Tag Archives: beef

red, red meat: harissa tri-tip roast

20 Feb

Red meat. It’s arguably the most controversial of all meats, second only to foie gras, of course. There’s just something about tearing into a huge slab of bloody steak that makes a lady really feel like a lady.

Submitting to my carnivore cravings, an affordable yet hearty tri-tip roast made its way into the shopping cart. With a quick tap through the Epicurious app, I found an intriguing recipe for Harissa-Crusted Tri-Tip Roast.

Normally, I’m not much for African food. I always think of  blobs of mashed meats you have to eat with your hands shaped like a cup–no thanks! Harissa, however, is a spicy chili condiment that comes from Tunisa, which borders the Mediterranean and has a cuisine more akin to the Middle East than the Ethiopian African cuisine I tend to think of.

Making harissa appealed to my pseudo ethnically diverse culinary explorations–and doubly interesting because this particular recipe utilizes one of my very favorite Asian chili pastes, sambal oelek, cousin of more famous sriracha. Oddly enough, when my harissa was all blended it up, it tasted reminiscent of Taco Bell mild sauce. This is a truly international recipe, indeed!

As for how the harissa tasted on my tri-tip roast… it was hot, garlicky, tomatoey meatliciousness! Loved it. And, it added an appealing red slather atop my beautiful slab of red meat.

harissa-crusted tri-tip roast
red, red meat

* 1 3/4 teaspoons caraway seeds
* 1/4 cup extra-virgin olive oil
* 6 garlic cloves
* 1/4 cup sambal oelek
* 2 tablespoons tomato sauce
* 1 1/2 teaspoons ground cumin
* 1 1/4 teaspoons chili powder
* 1 1 3/4- to 2-pound tri-tip beef roast, most of fat layer trimmed

Preheat oven to 400°F. Toast caraway seeds in small nonstick skillet over medium heat until seeds darken and begin to smoke, stirring often, about 5 minutes. Add olive oil and garlic cloves to caraway seeds in skillet. Cover; remove from heat. Let stand 1 minute. Pour caraway mixture into processor. Add chili paste, tomato sauce, cumin, and chili powder and blend until garlic cloves are pureed. Season harissa to taste with salt.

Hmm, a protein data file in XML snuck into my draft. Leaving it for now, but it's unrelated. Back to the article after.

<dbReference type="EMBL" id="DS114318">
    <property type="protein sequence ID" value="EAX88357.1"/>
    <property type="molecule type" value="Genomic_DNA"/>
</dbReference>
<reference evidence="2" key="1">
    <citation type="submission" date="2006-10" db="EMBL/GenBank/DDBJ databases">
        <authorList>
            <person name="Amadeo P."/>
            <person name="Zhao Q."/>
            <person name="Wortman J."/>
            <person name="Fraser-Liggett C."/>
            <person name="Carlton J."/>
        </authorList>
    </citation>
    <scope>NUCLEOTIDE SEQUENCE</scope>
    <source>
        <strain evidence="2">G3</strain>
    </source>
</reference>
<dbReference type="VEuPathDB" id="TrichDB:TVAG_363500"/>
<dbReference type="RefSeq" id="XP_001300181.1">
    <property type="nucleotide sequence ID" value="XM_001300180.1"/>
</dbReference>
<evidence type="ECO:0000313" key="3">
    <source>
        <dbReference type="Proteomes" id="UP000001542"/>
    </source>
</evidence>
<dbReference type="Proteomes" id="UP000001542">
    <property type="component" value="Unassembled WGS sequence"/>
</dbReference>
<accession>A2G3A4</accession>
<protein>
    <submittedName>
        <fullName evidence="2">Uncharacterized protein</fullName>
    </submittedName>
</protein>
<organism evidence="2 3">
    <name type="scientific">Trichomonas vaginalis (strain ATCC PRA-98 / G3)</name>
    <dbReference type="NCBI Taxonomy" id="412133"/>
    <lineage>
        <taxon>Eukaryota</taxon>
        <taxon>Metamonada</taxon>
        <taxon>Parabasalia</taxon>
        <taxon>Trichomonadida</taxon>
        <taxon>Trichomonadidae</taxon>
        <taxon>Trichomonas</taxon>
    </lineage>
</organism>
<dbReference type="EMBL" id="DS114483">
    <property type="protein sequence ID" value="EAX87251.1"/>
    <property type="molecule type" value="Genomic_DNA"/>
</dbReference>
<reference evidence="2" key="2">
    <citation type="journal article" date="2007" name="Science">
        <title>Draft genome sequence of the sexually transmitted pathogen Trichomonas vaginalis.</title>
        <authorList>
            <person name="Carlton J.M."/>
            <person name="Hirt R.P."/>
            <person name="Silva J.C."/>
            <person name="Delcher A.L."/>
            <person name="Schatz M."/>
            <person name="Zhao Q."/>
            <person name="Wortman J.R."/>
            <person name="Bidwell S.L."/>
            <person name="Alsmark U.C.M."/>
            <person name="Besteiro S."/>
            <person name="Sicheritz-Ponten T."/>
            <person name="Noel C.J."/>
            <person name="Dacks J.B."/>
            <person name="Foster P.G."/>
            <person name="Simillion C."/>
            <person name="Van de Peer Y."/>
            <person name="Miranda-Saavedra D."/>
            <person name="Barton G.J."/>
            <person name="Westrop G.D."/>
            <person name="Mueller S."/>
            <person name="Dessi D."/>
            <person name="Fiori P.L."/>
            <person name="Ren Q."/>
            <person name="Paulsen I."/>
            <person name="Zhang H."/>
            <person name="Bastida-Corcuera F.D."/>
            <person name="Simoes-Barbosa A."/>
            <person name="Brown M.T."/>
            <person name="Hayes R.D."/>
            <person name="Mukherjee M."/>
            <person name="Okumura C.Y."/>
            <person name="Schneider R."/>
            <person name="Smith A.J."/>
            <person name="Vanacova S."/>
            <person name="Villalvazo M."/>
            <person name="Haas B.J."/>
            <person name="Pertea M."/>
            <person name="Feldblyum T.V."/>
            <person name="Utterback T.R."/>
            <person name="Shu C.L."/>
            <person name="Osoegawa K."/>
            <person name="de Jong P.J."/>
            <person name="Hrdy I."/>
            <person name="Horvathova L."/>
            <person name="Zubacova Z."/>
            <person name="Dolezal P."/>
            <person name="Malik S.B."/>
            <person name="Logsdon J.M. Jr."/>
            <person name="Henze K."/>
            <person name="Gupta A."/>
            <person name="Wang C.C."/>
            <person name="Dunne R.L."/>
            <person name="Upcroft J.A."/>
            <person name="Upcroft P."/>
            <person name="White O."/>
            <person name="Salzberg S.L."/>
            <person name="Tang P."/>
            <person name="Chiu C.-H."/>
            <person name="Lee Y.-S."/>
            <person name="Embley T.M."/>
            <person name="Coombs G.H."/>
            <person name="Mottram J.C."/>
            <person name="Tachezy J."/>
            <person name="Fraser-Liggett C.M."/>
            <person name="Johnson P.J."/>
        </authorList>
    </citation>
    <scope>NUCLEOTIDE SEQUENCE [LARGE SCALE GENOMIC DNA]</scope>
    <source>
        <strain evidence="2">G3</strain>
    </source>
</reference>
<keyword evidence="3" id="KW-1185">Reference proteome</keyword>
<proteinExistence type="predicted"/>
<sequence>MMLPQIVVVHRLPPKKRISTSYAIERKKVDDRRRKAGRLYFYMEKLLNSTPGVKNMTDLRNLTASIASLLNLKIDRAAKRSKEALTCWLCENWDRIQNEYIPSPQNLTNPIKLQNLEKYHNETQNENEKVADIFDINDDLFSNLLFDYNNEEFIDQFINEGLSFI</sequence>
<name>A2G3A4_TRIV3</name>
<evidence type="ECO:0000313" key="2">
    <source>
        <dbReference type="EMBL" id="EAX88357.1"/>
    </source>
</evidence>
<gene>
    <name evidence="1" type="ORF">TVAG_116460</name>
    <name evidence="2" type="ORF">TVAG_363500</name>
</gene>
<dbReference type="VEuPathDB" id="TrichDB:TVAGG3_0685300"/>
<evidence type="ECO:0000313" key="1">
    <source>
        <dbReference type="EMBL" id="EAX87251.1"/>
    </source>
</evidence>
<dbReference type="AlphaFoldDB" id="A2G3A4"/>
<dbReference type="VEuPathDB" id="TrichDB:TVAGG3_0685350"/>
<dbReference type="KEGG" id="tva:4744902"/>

Sprinkle beef all over with salt and pepper; place beef, fat side down, on rack on rimmed baking sheet. Spread with half of harissa. Turn beef over; spread remaining harissa over top and sides. Roast beef until thermometer inserted into center registers 125°F to 130°F for medium-rare, about 35 minutes. Let rest 10 minutes. Slice and serve. Serves 4 to 6.

alice waters’ beef stew

24 Jan

You’d never know, but just a couple weeks ago, it was freezing in SF. I’m talking 40’s by day and sub-30’s by night! Of course today, it’s mid-60’s and sunshine full-blast. I took to the pavement in a t-shirt and new running shoes trying to work off some holiday el bees.

Case and point, I had recently been feeding my hibernation bear belly with Alice Waters’ Beef Stew. It’s the real deal from The Art of Simple Food cookbook — a great primer for anyone who’s interested in learning the basics.

Waters’ recipe for beef stew is really a classic beef bourguignon with a nod to the garden. It’s thick, rich and hearty with satisfying hunks of fork-tender beef and just a hint of vegetables. I loved the flavors of mulling spice imparted by cloves that cleverly are embedded into the onions quarters, plus the zip of orange zest. I used a nice cut of marbled flatiron steak aka top blade chuck, which softened up in closer to two hours than three. For wine, I used a Trader Joes fave, a dry Italian red blend of Cabernet Sauvignon, Merlot and Montepulciano, called Tentatre Rosso for ~$7. Is your bear belly grumbling yet?

beef stew
adapted from Alice Waters

* 3 pounds beef chuck, cut into 1.5-inch cubes, seasoned with coarse salt and fresh ground pepper (a day ahead if possible)
* 3 slices of bacon, cut into 1/2-inch pieces
* 2 tablespoons oil
* 2 carrots, chopped into 2-inch chunks
* 2 stalks of celery, chopped into 1/2-inch chunks
* 2 medium onions, quartered
* 2 whole cloves, stuck into a quarter of onion
* 2 sprigs each of thyme, parsley, and savory
* 1 bay leaf
* a few peppercorns
* 3 tablespoons brandy (optional)
* 1 3/4 cups red wine
* 3 tomatoes, diced (fresh or canned)
* a small head of garlic, peeled and coarsely chopped
* 1 thin strip of orange zest
* 2 cups beef stock
* 2 baking potatoes, peeled and cut into 1.5-inch cubes

Heat the oil in a heavy skillet and cook bacon until fat is rendered and bacon is lightly browned, but not crisp. Remove bacon.

In batches, brown the beef on all sides in the bacon fat. Put meat into a heavy pot or braising dish. Lower heat and pour off most of the fat from the skillet. Cook the carrots, celery, and onions with the herbs, bay leaf, and peppercorns until lightly browned. Add to the beef in pot/dish.

Raise heat of empty skillet and add the brandy, then the red wine. Scrape up the browned bits stuck to the bottom of the pot and reduce wine by two-thirds. Pour over the beef and vegetables in the pot.

Add the tomatoes, garlic, orange zest, and broth to the pot. The liquid should come up at least 3/4 of the way up to the top of the beef/vegetables; add more broth if needed. It does not need to cover the ingredients entirely.

Cover and cook at a bare simmer on the stovetop, or in a 325-degree oven for 2-3 hours until meat falls apart when tested with a fork. Add potatoes 30 minutes before done. Check the stew occasionally to make sure it’s not boiling and there is enough liquid.

Let stew rest for a few minutes before serving and skim off layer of fat on top. Season to taste with salt and serve over rice, egg noodles, or with crusty bread. Serves 6.